Page 6 2. It is the greatest Affront and Discouragement that can be offer'd to Learning and Learned men: For so far to distrust the Judgment and Honesty of one who hath but a common repute in Learning (having never yet offended) as not to count him fit to Print his mind, without a Tutor or Examiner, least he should drop a Scism or something of corruption, is the greatest displeasure and indignity to a free and knowing spirit, that can be put upon him. What ad∣vantage is it to be a Man, over it is to be a Boy at School, if we have only 'scap'd the Ferula, to come under the Fescu of an Imprimatur? When a man Writes to the World, he summons up all his Reason and Deliberation to assist him; he Searches, Medi∣tates, is industrious in Consulting and Conferring with his Judicious Friends; after all which, he takes himself to be inform'd in what he Writes, as well as any that writ before; if in this the most consummate act of his sidelity and ripeness, no years, no industry, no former proof of his Abilities, can bring him to the state of Maturity, as not to be still distrusted, unless he carry all his considerate diligence, all his mid∣night watchings and expence of Palladian Oyl, to the hasty view of an Unleasured Licenser, perhaps much his Younger, perhaps much his Inferior in Judg∣ment, perhaps one who never knew the Labour of Book-writing, or perhaps one altogether ignorant of that Art or Science whereof the Author Treats. When if he be not repuls'd or slighted, must appear in Print like a Puny with his Guardian, and his Censors Hand on the back of his Title, to be his Bail and Surety that he is no Idiot or Seducer: This Page 7 cannot but be a derogation to the Author and to the Book, as well as to the priviledge and dignity of Learning. And what if the Author shall be of so Copious a Fancy, as to have many things well worth the adding, come into his Mind after Licensing, while the Book is yet under the Press, which frequently happens even to the best of Writers, and that per∣haps a dozen times in one Book? The Printer dares not go beyond his Licensed Copy; so often then must the Author trudge to his Leave-giver, that those his new Insertions may be view'd; and many a Jour∣ney will he make 'ere that Licenser, (for it must be the same man,) can either be found, or be found at Lei∣sure; in the mean while, either the Press must stand still, which is no small Damage, or the Author lose his most Correct Thoughts, and so send forth his Book Imperfect. How can any man esteem himself Doctor enough to Teach with Authority in his own Book, when he himself and all that he Writes must submit to the jurisdiction and censure of another?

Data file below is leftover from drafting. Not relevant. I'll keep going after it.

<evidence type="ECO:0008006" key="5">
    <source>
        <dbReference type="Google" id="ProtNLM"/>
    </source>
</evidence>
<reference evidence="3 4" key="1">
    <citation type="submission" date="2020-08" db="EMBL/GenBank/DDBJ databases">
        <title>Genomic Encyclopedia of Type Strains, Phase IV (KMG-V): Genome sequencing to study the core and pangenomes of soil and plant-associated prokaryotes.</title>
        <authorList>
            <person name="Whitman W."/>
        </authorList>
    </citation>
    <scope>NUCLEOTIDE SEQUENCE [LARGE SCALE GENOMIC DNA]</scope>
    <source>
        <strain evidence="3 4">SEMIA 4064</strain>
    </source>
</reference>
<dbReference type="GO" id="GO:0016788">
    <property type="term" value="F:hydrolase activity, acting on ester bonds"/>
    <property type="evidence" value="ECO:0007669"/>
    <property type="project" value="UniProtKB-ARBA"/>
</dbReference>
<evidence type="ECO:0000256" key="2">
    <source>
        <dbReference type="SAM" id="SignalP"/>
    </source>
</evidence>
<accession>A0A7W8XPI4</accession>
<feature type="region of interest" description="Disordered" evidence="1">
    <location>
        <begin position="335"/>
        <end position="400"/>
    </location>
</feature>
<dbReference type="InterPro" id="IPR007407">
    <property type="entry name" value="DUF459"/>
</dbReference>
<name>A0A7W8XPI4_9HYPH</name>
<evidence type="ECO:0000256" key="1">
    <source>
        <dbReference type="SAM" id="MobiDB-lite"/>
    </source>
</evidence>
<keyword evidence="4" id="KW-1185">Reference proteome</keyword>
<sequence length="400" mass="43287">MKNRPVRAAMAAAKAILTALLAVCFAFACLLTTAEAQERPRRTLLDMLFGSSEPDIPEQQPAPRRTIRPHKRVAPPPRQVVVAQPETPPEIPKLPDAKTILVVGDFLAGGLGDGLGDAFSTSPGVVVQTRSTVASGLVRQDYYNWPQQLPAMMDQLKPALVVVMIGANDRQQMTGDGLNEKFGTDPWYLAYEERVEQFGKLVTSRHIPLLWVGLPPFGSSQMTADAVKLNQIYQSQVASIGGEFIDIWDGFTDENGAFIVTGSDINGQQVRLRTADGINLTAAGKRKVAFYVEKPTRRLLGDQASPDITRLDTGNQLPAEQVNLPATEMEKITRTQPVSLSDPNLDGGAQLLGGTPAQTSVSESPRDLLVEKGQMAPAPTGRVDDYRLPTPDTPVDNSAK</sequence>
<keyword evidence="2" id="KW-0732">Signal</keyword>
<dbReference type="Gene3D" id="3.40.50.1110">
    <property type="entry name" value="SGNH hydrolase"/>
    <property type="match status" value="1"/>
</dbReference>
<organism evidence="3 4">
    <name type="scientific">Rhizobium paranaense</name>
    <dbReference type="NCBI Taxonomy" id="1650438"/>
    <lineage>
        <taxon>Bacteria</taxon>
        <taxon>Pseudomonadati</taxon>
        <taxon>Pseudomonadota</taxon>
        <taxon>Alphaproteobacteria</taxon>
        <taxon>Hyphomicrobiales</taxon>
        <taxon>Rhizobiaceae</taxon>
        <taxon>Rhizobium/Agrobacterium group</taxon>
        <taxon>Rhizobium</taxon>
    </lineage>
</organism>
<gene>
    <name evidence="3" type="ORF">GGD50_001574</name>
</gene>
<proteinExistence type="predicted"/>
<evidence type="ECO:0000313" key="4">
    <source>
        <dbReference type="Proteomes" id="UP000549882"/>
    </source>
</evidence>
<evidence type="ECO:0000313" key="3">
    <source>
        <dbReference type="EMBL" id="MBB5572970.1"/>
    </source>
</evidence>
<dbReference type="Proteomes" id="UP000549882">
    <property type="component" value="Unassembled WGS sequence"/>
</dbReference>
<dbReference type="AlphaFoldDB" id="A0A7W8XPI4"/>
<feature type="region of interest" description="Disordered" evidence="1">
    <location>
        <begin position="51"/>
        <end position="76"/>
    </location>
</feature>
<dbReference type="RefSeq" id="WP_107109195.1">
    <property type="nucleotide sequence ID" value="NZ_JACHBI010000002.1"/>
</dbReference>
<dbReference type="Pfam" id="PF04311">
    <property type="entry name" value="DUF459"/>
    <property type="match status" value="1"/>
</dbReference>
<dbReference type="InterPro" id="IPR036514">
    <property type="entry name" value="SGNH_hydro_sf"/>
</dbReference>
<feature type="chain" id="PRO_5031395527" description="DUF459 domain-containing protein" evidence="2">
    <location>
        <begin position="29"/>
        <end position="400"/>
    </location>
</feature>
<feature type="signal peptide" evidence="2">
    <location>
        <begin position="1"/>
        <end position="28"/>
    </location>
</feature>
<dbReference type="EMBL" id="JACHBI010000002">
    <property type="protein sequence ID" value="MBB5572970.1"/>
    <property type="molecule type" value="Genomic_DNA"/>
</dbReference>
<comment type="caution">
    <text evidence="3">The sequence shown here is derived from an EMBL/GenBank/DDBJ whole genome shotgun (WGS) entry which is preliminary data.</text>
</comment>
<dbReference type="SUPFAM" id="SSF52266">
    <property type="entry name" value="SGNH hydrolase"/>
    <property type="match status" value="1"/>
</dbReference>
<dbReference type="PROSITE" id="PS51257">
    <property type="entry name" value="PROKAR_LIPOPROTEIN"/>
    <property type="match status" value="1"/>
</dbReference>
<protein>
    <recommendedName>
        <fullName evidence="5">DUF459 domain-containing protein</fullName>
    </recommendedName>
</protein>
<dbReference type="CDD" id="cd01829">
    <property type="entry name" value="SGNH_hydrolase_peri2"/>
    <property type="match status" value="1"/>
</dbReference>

3. 'Tis a great prejudice even to the Book it self, to come out under the partiality and ignorant ap∣probation of a Licenser: Every Acute Reader upon the first sight of a Pedantick License, will be apt to misinterpret the word (Imprimatur) and think it sig∣nifies no more, but that, this Book is foolish enough to be Printed; when seeing it comes out under the wardship of another, he will be apt to say, I know nothing of the Licenser, but that I have his own hand for his arrogance; who shall warrant me his Judg∣ment? The State, Sir, replyes the Stationer; But hath a quick return, The State shall be my Governours, Page 8 but not my Criticks; they may be mistaken in the choice of a Licenser, as easily as this Licenser in the choice of an Author: Whereunto he might also add from my Lord Bacon, That such Authorized Books are but the Language of the Times. For though a Licenser should happen to be more then ordinary Judicious, which will be a great hazard in the next succession; yet his very Office and Commission enjoyns him to let pass nothing but what is Vulgarly received al∣ready. Nay, if the work of any Deceased Author, though never so Famous in his Life time, come to their hand for License to be Printed or Reprinted; if there be found in the Book any one Opinion that thwarts the Licenser's Humour, whether it be of a Vacuum, Motion, Air, or never so inconsiderable a Subject; the sense of that great man shall for all Po∣sterity be lost, out of the presumptuous Rashness of a pedantick Licenser. So that if these things be not seriously and timely resented by them who have the remedy in their power; but that Licensers are per∣mitted to gnaw out the choicest periods of exqui∣site Books, and to commit such a Treacherous Fraud against the Orphan remainders of the worthiest men after death, the more sorrow will belong to that help∣less race of men, whole misfortune it is to have Un∣derstanding. Henceforth let no man care to learn, or care to be more than worldly wise; for certainly in higher matters to be ignorant and slothful, to be a common stedfast Dunce, will be the only pleasant life, and only in request